LATEST ARTICLES

Tsunami of plastics trashing the oceans

Tsunami of plastics trashing the oceans

June Wong So-kwan picks up plastic takeaway cups and boxes, plastic bottles, and supermarket plastic wrappings and containers on her regular rubbish collection trips to Hong Kong’s beaches. “When I do beach clean-ups in Hong Kong I find a lot of these kinds of wrappers, the pre-pack containers,” she says. “This is what you can …read more

Eco-jewellery for the rich and conscientious

Eco-jewellery for the rich and conscientious

A diamond ring can signal joy, love, commitment and, maybe these days, environmental awareness. The global demand for ethically-sourced and environmentally-sound jewellery is steadily growing and big names, from the world-famous Tiffany brand to the massive Asia-based Chow Tai Fook group, have developed deep sustainable jewellery policies. 

Eco-babies and the vexed generation

Eco-babies and the vexed generation

A production stage manager at a theme park, Helen Wu is in her 40s and she is both childless and a committed environmentalist. Since her wedding last year, her friends and colleagues have repeatedly asked her when she will have a baby, but her answer doesn’t change. “No,” she says. “As I grow older, more …read more

Some women just like it complicated

Some women just like it complicated

Lung Lung Thun is one of the rare breed of women watch collectors. She researches the history of individual watches. She discusses watches, she understands watches and she buys watches – often larger men’s watches with complicated mechanical movements. She recently bought her first vintage Patek Philippe – the 3970 – a wildly expensive perpetual …read more

The suit is not dead

The suit is not dead

The Covid-19 pandemic has brought Hong Kong’s world-famous tailoring industry to its knees, says Stanton Ho, co-founder of the local menswear establishment Refinery. Dressy social occasions have been lost in the dust of lock-downs and social-distancing rules. Nine-to-six office rules and dress codes have changed, perhaps forever. 

Brands heed call for sustainable changes

Brands heed call for sustainable changes

As plastics horror stories pile up, consumers across the developed world are turning away from the modern convenience of plastic bags and plastic packaging, or at least trying to avoid single-use plastic as much as they can. There have been too many dead whales found with bellies full of disposable bags, boxes and bottles; too many …read more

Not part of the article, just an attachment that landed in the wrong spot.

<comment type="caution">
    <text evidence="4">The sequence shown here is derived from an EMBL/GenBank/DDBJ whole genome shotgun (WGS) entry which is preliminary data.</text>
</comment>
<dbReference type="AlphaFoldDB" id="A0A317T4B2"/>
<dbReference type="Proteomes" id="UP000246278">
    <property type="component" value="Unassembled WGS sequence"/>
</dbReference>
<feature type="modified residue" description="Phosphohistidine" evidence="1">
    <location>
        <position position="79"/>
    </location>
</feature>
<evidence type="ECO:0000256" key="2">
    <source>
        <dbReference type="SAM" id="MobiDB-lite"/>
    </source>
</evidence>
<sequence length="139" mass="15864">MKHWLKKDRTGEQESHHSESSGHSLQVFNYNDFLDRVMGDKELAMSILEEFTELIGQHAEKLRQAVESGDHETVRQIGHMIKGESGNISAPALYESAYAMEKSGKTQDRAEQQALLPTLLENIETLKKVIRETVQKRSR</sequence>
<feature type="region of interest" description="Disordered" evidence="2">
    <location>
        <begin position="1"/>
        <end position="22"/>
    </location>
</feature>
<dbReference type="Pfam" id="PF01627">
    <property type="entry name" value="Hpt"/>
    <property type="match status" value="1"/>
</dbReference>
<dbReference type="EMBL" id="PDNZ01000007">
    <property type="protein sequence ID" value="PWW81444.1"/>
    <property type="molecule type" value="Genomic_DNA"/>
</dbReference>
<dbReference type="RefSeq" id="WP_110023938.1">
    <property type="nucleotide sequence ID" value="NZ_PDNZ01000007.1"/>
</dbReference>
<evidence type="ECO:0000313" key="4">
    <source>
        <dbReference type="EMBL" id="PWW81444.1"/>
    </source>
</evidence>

Hong Kong’s expanding forests

Hong Kong's expanding forests

Over the centuries, Hong Kong’s lush subtropical woodlands have been burned, accidentally and deliberately – cut down for fuel, slashed to make way for agriculture, flattened by typhoons, replanted to stabilise hillsides, cut down to make way for development, devastated by insect plagues and replanted again. Whatever happens, they keep coming back.

Silk journey stays on a greener path

Silk journey stays on a greener path

Transforming fluffy white silkworm cocoons nurtured on Chinese mulberry trees into high-fashion silk shirts, blouses, jackets and other garments is a long, multi-stage process of harvesting, washing, spinning, weaving, dying and sewing. One privately owned Hong Kong company will soon own and manage every stage of this silk journey.

Neither hide nor hair

Neither hide nor hair

Pineapple leaves, fungus fibres, sugarcane, cactus: all botanical elements used in the production of various kinds of plant-based leather. Inspired by the environmentally-sustainable thinking now sweeping the world, these so-called “vegan” leathers have become increasingly popular alternatives to hide leather.

Diamond debate is not so clear-cut

Diamond debate is not so clear-cut

The different directions are as sharp as the angles on a multi-faceted brilliant. Pandora, the Danish company that makes the world’s most jewellery pieces, mostly inexpensive High Street ware, has announced it will no longer use naturally-mined diamonds.